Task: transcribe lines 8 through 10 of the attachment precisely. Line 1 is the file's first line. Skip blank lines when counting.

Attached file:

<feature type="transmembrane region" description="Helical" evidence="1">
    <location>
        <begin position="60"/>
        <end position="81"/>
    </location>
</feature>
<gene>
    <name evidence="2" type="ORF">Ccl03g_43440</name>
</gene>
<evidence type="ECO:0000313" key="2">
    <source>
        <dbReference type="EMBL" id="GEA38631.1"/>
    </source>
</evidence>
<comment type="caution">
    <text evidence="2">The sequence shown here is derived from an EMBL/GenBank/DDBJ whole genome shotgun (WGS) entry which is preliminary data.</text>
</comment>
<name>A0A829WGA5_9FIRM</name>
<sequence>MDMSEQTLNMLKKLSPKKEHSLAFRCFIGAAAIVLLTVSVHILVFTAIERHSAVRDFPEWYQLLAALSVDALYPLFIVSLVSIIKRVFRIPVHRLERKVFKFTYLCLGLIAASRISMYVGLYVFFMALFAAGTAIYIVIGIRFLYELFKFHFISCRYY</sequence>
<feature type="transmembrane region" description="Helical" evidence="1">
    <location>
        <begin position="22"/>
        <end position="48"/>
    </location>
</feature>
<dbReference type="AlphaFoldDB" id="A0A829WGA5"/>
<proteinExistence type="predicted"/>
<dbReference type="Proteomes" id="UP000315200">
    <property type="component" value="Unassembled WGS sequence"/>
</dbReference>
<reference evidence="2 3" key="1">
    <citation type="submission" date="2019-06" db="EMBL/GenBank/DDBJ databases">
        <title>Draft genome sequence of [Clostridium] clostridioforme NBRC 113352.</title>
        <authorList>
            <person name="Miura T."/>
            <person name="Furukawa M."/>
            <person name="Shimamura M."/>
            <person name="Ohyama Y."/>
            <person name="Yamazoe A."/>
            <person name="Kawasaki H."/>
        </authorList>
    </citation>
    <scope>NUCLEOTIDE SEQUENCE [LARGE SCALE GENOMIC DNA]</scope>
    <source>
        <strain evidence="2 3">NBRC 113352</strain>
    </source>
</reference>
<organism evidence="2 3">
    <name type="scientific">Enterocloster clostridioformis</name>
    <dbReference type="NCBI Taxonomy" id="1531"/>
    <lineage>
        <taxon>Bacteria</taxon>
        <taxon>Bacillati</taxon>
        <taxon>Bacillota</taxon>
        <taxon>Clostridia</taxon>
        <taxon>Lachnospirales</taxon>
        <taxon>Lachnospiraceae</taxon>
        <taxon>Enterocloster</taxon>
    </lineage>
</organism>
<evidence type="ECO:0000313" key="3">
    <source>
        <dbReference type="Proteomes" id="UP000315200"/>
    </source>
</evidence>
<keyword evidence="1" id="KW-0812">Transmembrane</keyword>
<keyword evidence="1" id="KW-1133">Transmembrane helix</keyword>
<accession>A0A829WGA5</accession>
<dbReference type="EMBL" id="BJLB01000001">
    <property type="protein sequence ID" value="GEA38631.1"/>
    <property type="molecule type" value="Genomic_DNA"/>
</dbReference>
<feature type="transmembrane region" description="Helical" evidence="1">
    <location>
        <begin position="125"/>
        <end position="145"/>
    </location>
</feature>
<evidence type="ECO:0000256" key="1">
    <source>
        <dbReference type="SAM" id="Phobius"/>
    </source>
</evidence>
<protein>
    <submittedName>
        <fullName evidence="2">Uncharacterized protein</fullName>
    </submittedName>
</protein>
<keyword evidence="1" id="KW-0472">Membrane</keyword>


    <name evidence="2" type="ORF">Ccl03g_43440</name>
</gene>
<evidence type="ECO:0000313" key="2">